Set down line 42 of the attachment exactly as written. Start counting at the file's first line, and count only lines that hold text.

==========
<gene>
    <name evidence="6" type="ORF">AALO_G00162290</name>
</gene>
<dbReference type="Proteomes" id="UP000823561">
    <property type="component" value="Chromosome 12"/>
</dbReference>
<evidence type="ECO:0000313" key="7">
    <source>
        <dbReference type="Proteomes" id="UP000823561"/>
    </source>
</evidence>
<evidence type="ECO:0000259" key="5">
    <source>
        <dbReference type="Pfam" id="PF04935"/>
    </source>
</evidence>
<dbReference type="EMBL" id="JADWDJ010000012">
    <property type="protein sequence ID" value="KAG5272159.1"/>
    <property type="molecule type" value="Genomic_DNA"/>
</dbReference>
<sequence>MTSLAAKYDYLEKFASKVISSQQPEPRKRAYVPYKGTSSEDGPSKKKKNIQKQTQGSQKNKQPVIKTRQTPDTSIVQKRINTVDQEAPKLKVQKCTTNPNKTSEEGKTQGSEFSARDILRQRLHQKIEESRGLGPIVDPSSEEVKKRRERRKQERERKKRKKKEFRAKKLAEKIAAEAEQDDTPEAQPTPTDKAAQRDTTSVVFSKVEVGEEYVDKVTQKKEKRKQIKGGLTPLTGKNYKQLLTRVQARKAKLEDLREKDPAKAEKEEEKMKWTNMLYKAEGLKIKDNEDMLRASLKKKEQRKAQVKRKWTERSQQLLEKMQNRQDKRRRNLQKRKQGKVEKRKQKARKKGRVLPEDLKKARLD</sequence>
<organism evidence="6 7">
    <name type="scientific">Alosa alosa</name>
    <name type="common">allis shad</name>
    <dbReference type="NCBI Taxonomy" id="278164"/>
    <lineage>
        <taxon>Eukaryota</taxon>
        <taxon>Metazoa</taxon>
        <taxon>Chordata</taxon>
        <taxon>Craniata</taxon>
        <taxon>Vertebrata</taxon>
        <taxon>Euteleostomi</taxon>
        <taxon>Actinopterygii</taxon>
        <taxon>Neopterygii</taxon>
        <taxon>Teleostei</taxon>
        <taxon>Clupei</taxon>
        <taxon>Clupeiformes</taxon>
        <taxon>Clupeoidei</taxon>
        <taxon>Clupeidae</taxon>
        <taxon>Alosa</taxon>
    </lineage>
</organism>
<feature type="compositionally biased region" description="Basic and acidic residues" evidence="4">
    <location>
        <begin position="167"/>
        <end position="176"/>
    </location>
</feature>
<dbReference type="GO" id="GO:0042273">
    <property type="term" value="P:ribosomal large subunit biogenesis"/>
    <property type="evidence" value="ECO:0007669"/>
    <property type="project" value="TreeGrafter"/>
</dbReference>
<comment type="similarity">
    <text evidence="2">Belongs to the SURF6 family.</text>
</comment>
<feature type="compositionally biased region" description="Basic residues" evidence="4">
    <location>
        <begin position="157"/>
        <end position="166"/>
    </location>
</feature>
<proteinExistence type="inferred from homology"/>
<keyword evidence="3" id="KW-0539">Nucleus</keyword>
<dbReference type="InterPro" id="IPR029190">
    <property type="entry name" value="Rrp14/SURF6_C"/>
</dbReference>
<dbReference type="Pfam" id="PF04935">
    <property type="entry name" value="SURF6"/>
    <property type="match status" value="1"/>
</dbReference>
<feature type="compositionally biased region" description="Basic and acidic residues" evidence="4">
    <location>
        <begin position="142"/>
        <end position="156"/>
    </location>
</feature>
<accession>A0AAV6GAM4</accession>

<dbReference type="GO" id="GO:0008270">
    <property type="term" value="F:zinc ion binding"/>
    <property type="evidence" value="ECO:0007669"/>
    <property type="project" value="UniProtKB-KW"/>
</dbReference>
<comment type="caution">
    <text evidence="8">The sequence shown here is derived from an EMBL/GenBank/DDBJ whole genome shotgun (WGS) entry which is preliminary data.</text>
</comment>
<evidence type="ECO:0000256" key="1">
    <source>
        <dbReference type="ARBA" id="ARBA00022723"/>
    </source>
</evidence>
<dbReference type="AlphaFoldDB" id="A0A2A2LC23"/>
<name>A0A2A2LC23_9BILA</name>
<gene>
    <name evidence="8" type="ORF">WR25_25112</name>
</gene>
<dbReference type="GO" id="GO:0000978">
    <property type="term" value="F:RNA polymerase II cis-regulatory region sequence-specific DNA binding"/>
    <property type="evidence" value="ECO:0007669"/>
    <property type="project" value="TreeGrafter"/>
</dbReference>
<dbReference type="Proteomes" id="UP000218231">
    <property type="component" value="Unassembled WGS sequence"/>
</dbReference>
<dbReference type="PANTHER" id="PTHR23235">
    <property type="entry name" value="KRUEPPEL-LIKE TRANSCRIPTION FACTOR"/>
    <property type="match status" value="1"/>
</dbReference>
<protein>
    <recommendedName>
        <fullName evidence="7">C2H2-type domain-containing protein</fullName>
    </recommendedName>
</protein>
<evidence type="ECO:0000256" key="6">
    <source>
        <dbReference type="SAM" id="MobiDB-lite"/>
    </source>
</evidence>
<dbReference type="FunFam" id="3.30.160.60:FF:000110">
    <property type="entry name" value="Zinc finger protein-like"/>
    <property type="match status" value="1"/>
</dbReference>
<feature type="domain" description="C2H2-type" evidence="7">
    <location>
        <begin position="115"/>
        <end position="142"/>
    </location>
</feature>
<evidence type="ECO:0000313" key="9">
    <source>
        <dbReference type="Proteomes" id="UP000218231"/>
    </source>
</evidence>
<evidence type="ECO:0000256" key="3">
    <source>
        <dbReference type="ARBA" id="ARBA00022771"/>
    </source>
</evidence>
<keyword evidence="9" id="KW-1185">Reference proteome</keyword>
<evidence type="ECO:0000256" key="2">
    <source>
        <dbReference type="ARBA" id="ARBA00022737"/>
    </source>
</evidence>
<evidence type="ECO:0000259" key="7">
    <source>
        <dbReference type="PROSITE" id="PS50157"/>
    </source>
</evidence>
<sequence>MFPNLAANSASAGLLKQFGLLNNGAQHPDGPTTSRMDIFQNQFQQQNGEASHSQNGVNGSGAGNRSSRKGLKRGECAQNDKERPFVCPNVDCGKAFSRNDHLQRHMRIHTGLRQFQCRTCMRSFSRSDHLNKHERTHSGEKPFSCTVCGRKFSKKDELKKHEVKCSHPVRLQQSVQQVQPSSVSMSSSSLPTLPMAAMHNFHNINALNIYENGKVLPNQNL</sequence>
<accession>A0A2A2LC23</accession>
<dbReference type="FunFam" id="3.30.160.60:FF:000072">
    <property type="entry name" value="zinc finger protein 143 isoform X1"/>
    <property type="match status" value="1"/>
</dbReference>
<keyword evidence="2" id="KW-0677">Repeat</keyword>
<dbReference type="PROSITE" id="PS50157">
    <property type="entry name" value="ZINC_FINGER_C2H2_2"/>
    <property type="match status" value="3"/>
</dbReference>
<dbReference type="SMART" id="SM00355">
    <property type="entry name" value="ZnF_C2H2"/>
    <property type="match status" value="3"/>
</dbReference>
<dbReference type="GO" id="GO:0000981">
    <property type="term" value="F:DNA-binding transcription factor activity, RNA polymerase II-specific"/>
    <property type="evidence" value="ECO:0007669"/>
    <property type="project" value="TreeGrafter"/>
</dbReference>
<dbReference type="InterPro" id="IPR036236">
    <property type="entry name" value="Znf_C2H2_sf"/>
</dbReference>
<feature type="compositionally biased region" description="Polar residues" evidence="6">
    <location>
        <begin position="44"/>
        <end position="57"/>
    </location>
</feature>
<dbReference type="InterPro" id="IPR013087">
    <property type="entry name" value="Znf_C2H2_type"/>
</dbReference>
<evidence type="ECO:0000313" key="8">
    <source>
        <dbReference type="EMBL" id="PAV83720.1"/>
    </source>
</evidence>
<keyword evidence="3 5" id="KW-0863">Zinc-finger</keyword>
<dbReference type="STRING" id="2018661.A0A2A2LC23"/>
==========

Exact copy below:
</organism>